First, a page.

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AS mainly shows the present tense of the action, while ANT and AT show the duration or repetition of the action. IS shows that the action occured before the present, while INT and IT show that the actions was completed possibly before another action...

This is what I got about usages of participles on lernu.net. I got to know that the participles and indicative verbs have differences. However, when we implement passive voices, the differences seem to be blurred.

Ŝi skribas la leteron.
"writing" happens at present, or as a habitual action.

La letero estas skribata.
According to the definition on lernu.net, "writing" as a participle, indicates duration or repetition.

So what if I just want to simply express a present action in the passive sentence, not to emphasize that it’s happening now or it’s repetitive?

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Writing a letter isn't an instantaneous action. It does take some time, so implying duration shouldn't distort the meaning. Thus

La letero estas skribata (de ŝi).

is the correct passive form for the usual meaning(s) of "Ŝi skribas la leteron.".

See also section Passive — choosing a participle in the lernu grammar chapter you referred to, as well as the corresponding chapter in PMEG 29.2. Pasivo – participelekto.

If it's a habitual action, you can add "ree kaj ree" (again and again) without distorting the meaning:

La letero estas ree kaj ree skribata (de ŝi).

(Implying that she writes the (same?) letter several times, over and over.)

If you can add "plu kaj plu" (more and more / continuously) or "iom post iom" (bit by bit) without distorting the meaning (usually the case for continuous actions), ·at· can also be used. In your example, "iom post iom" does seem a bit akward, but doesn't significantly change the meaning:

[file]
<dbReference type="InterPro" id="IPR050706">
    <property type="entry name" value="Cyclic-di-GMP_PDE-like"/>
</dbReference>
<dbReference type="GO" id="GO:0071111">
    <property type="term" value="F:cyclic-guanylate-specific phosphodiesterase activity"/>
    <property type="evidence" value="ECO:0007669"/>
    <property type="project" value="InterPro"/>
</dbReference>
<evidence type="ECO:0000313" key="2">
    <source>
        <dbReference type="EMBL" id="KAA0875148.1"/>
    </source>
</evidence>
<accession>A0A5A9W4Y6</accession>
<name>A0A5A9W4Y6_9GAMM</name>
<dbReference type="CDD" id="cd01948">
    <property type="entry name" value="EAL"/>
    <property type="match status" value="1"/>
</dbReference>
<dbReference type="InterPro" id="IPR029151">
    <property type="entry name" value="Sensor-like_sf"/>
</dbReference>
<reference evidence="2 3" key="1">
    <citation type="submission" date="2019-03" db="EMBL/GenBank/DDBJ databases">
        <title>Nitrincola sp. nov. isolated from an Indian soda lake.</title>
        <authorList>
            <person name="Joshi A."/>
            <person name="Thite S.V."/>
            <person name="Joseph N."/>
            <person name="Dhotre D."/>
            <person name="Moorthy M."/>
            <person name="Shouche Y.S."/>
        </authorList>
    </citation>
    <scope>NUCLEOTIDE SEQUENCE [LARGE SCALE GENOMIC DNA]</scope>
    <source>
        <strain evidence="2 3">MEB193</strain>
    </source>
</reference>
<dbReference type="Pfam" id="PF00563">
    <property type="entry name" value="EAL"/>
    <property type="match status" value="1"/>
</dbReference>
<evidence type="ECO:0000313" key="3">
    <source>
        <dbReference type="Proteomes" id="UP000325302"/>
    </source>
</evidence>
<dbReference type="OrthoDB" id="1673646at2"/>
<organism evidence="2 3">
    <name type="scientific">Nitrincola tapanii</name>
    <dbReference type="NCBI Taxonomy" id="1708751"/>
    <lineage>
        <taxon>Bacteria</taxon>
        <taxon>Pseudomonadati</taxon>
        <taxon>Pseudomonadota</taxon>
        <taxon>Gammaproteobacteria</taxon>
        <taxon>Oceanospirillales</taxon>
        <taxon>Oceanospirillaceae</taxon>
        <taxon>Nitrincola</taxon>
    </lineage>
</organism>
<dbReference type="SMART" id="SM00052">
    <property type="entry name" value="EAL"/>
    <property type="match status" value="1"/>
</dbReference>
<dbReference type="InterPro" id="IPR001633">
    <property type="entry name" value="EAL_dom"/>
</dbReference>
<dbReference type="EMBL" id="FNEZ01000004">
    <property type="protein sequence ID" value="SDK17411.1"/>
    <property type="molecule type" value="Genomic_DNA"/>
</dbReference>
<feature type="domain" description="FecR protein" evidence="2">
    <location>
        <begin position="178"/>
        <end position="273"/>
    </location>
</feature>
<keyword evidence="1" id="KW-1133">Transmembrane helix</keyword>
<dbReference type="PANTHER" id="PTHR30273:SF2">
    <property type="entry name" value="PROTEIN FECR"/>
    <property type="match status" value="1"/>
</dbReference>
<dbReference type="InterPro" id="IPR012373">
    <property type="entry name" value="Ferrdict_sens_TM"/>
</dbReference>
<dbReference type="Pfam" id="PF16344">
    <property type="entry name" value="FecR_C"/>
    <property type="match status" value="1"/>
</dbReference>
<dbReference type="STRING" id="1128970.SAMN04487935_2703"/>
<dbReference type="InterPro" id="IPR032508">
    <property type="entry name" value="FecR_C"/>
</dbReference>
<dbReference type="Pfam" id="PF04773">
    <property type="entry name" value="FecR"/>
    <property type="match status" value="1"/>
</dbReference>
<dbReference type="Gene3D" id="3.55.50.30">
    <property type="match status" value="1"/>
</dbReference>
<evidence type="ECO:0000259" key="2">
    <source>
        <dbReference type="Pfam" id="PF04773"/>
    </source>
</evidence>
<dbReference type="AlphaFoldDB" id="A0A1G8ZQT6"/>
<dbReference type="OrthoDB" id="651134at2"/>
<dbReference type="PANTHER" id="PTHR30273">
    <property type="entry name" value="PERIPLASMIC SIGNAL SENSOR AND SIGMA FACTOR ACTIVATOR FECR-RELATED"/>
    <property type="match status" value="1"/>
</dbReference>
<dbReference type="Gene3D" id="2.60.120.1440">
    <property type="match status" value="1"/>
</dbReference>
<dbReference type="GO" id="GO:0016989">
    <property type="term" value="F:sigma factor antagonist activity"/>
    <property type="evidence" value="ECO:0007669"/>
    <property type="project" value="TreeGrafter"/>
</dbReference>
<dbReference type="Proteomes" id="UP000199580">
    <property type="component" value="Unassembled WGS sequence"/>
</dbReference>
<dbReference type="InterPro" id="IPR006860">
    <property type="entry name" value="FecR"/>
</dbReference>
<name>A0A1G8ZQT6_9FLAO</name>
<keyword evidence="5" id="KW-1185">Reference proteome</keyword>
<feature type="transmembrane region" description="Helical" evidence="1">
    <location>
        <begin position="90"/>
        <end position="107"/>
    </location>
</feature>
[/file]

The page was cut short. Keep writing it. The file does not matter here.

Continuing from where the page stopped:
La letero estas iom post iom skribata (de ŝi).

As the two grammar resources state, the possibility to form these "control sentences" indicates that skribata is the correct participle here.

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  • En la letero estas ree kaj ree skribata de ŝi mi komprenas ke ŝi ne sukcesas fini ĝin. Mi povas imagi ŝin serĉante la ĝustajn vortojn dum pilkoj paperaj amasiĝas surplanke, ĉiu farita de maltrafita malneto... – Eduardo Trápani Nov 15 at 13:57
  • Thanks, but wouldn’t “ree kaj ree” be too strange? Because (according to my knowledge) there’re not many languages using such expressions in sentences as simple as writing a letter. Is it special to Esperanto? – Sheechen Hol Nov 15 at 14:03
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The passive voice can be expressed in two ways.

Personless passive

The so called oni-pasivo puts the focus on action, what happens to the object. Cf. man-passive found in many Germanic languages (but not for instance in English).

  • Ŝi skribas la leteron → Oni skribas la leteron / La leteron oni skribas.

Here the information who performs the action is lost, but the focus is clearly on the action. This passive is easy to form: just replace the person pronoun with oni. Because of that easiness this is usually the most recommended way to express the passive voice.

Describing passive

The compound passive or esti-pasivo describes the change of state caused by the action.

  • Ŝi skriba̲s la leteron → La letero estas skriba̲ta de ŝi.

As Eduardo stated use the same tense in the passive participle as you have in the corresponding active voice verb.

This passive has several points worth noticing:

  • the focus is no longer in the action but in a description of the change of the state (this may sound a minor thing but in some contexts it may matter)
  • what is conceptually an object (like the letter in your example), is now suddenly a subject (since you just describe the change); this may confuse people with some language backgrounds
  • you can form this form only from transitive verbs, i.e. you cannot say *estas kurata* (in comparison oni kuras is fine)
  • in this kind of passive sentence de always marks the agent which causes problems should you need to use de for some other purpose (and de is the most overloaded preposition in Esperanto, see PIV)
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So what if I just want to simply express a present action in the passive sentence, just like the active one?

Short answer: You would then stick to the a/i/o ending in the active form:

mi farbas la domon -> la domo estas farbata

The action is in progress.

mi farbis la domon -> la domo estas farbita

The action is completed.

mi farbos la domon -> la domo estas farbota

The action will start in the future.

Note that, if you don't want to lose information, you have to add the active agent, in these cases: de mi.

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